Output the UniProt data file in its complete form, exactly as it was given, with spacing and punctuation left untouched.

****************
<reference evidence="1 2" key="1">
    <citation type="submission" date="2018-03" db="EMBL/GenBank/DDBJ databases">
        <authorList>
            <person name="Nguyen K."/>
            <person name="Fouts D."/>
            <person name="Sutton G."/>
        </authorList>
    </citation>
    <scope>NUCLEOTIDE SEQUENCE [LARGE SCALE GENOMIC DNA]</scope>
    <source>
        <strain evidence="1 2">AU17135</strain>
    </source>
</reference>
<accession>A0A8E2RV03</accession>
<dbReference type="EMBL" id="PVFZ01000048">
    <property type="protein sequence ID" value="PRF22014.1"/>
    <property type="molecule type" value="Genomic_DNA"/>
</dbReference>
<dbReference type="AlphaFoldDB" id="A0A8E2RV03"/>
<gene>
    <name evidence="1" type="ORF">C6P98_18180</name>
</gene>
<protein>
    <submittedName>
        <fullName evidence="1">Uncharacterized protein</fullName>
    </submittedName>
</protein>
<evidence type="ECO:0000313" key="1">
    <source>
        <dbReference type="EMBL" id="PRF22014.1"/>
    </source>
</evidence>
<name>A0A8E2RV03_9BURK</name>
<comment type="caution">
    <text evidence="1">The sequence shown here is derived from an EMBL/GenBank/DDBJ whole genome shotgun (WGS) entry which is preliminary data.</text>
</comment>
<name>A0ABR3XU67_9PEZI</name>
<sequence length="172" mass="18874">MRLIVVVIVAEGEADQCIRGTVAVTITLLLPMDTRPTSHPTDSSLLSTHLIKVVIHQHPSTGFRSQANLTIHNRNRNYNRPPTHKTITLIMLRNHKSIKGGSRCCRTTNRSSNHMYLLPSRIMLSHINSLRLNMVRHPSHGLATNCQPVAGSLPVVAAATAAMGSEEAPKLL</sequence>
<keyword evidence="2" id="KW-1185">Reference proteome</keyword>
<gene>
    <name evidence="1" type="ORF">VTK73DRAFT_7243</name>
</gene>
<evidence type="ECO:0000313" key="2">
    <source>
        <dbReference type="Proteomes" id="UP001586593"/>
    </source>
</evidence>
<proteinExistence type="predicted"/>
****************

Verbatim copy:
<reference evidence="1 2" key="1">
    <citation type="submission" date="2018-03" db="EMBL/GenBank/DDBJ databases">
        <authorList>
            <person name="Nguyen K."/>
            <person name="Fouts D."/>
            <person name="Sutton G."/>
        </authorList>
    </citation>
    <scope>NUCLEOTIDE SEQUENCE [LARGE SCALE GENOMIC DNA]</scope>
    <source>
        <strain evidence="1 2">AU17135</strain>
    </source>
</reference>
<accession>A0A8E2RV03</accession>
<dbReference type="EMBL" id="PVFZ01000048">
    <property type="protein sequence ID" value="PRF22014.1"/>
    <property type="molecule type" value="Genomic_DNA"/>
</dbReference>
<dbReference type="AlphaFoldDB" id="A0A8E2RV03"/>
<gene>
    <name evidence="1" type="ORF">C6P98_18180</name>
</gene>
<protein>
    <submittedName>
        <fullName evidence="1">Uncharacterized protein</fullName>
    </submittedName>
</protein>
<evidence type="ECO:0000313" key="1">
    <source>
        <dbReference type="EMBL" id="PRF22014.1"/>
    </source>
</evidence>
<name>A0A8E2RV03_9BURK</name>
<comment type="caution">
    <text evidence="1">The sequence shown here is derived from an EMBL/GenBank/DDBJ whole genome shotgun (WGS) entry which is preliminary data.</text>
</comment>
<name>A0ABR3XU67_9PEZI</name>
<sequence length="172" mass="18874">MRLIVVVIVAEGEADQCIRGTVAVTITLLLPMDTRPTSHPTDSSLLSTHLIKVVIHQHPSTGFRSQANLTIHNRNRNYNRPPTHKTITLIMLRNHKSIKGGSRCCRTTNRSSNHMYLLPSRIMLSHINSLRLNMVRHPSHGLATNCQPVAGSLPVVAAATAAMGSEEAPKLL</sequence>
<keyword evidence="2" id="KW-1185">Reference proteome</keyword>
<gene>
    <name evidence="1" type="ORF">VTK73DRAFT_7243</name>
</gene>
<evidence type="ECO:0000313" key="2">
    <source>
        <dbReference type="Proteomes" id="UP001586593"/>
    </source>
</evidence>
<proteinExistence type="predicted"/>